No rules have changed in sharing the greatest assets of military technologies by Partnering nations to another. During an era of bipolarism where dominance is based on technological superiority, they are the most guarded assets and before handing over these to another country, due diligence will be carried out under various processes defined. Some of the most advanced processes and controls exists in treaties of the United States of America by virtue of its international defence partnerships around the world. The International Traffic in Arms Regulations (ITAR), Communications Compatibility and Security Agreement (COMCASA), Communication and Information Security Memorandum of Agreement (CISMOA), the Basic Exchange and Cooperation Agreement (BECA), and—perhaps the most consequential of the three—the Logistics Supply Agreement (LSA) have already been signed along with a multitude of international treaties.

Such engagements clearly signal a deeper level interaction and possibilities of partnership in defence cooperation. In a journey of over 7 decades since independence, countries that gained independence around the same time have become developed while we have lagged considerably. Maths has never solved our biggest challenges for us. Neither have the Dollars & Euros solved our problems; I t is Trust and Friendship with Partners who are willing to walk with us will solve them together. The paradigm of Non Alignment has failed us.

Data Privacy

The race to capture data and occupy the top position on building Digital Life is quite necessary to build accurate Deep Learning Models (DLMs). This data accumulation and rendering HUMANS into “Human Model – SSN or AADHAR No” is making the people irrelevant, as most decisions would be verified by these models. Under the current data privacy laws, India has already lost considerable data to the developed countries. In contrast to the breakneck speed of accumulation of terabytes of data defining YOUR interfaces; in the near future, data itself would lose its relevance sooner than later. The paradigm of 'Minimal Viable Data Footprint' (MVDF) would accurately predict the outcome, is round the corner of 3-5 years from now. Technologies like quantum computing, superconductivity, multicore processing, Li-Fi, brainwave communication, wireless electric transmission etc are forever changing the digital landscape forever.

It is time to take advantage of the data of a 1.35 bn people (read market access) today as in a few years, integration of various technologies would render this advantage futile. Let’s not be the “ mineral to the next generation of products and services of the developed nations” ; instead turn it into a tool for acquiring partnerships that would define our future with interdependence and equity.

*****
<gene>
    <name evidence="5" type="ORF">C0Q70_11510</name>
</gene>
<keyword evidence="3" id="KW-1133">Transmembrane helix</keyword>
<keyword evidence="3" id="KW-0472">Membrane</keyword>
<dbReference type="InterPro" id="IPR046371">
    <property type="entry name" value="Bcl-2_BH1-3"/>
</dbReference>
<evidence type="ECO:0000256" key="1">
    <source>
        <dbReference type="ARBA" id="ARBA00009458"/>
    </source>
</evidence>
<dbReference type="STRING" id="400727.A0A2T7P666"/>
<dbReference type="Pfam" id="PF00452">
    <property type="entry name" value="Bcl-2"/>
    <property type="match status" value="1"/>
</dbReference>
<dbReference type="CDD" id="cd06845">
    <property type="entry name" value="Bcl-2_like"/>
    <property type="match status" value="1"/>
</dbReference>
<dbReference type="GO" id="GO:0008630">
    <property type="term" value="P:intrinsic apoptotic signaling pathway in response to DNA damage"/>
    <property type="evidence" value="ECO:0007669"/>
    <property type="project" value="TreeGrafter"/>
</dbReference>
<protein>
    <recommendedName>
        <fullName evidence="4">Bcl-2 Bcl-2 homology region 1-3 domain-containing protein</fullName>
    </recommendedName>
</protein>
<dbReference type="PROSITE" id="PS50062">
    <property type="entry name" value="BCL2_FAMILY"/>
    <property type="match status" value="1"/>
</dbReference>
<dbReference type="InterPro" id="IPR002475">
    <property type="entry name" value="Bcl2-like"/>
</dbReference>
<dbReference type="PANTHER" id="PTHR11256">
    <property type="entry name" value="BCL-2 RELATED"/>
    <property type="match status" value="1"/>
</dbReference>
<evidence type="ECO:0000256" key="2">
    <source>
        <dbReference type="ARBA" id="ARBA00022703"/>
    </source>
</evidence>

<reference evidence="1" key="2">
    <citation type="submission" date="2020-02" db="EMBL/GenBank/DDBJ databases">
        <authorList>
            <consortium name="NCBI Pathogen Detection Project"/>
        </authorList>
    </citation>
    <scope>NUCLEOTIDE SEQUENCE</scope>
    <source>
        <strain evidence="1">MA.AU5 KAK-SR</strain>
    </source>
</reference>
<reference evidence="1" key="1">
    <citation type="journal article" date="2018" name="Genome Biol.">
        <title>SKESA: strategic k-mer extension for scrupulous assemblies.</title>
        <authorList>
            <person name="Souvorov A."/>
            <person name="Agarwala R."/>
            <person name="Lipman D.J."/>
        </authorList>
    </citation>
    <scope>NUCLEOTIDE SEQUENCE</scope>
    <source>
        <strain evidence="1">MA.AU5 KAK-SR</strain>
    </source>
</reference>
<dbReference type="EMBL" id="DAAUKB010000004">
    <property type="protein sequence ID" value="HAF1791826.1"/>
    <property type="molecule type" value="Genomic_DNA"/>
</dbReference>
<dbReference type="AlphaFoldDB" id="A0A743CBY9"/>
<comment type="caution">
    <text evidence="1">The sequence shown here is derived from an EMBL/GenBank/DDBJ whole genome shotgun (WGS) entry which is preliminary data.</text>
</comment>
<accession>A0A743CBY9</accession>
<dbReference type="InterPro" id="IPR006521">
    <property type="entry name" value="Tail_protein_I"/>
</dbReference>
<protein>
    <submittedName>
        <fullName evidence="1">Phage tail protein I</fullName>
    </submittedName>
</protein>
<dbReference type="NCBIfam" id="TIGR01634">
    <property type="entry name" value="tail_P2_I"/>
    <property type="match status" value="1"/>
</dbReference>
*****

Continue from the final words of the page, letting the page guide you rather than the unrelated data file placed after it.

Looking 50 years forward Most developed economies look over a century of planning and partnerships. While our neighbours aren't going to change anytime soon; our partnerships need to be analysed in the light of existing geopolitical realities and current needs. The state-of-the-art aerospace technologies and the current pace of the next generation products are key to finding where to drop the anchor in the sea of partnership choices we have. This would be a decisive factor on the partnerships that we would require to keep up with technology developments in a competitive global landscape of the future.

In the current geopolitical theatre, India’s rising security needs and desire to act as a credible influencer at the global stage, the decision would be based on historical facts, credibility of technology and next generation of products under development.

National Change Management model Given the quantum of change management at hand, quantum of capital required and building a class of industrial complex requires the most important element in the change management is the People. Our Polity, Bureaucracy and Legal systems are still set in the colonial cast. This is the first element that needs to change. Bogged down in the red tape and inexperience in handling such large transformation requires investment in people and organisation structures based on global best practices and experience. Such offbeat talent is not only rare but also not visible. It would be suicidal to hire inexperienced professionals who have never handled large scale Transfer Of Technologies programs, delved into national policy and people transformation at a scale of 100’s of billions of dollars. It would be best to have faith in the partner in building such processes and adapt Organisation Development paradigms to see the impact of the transformations.

Disclaimer: The views expressed in the article above are those of the authors' and do not necessarily represent or reflect the views of this publishing house. Unless otherwise noted, the author is writing in his/her personal capacity. They are not intended and should not be thought to represent official ideas, attitudes, or policies of any agency or institution.

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Data privacy Policy

Ajay Batra

The is Founder, World Intellectual Property Rights Bank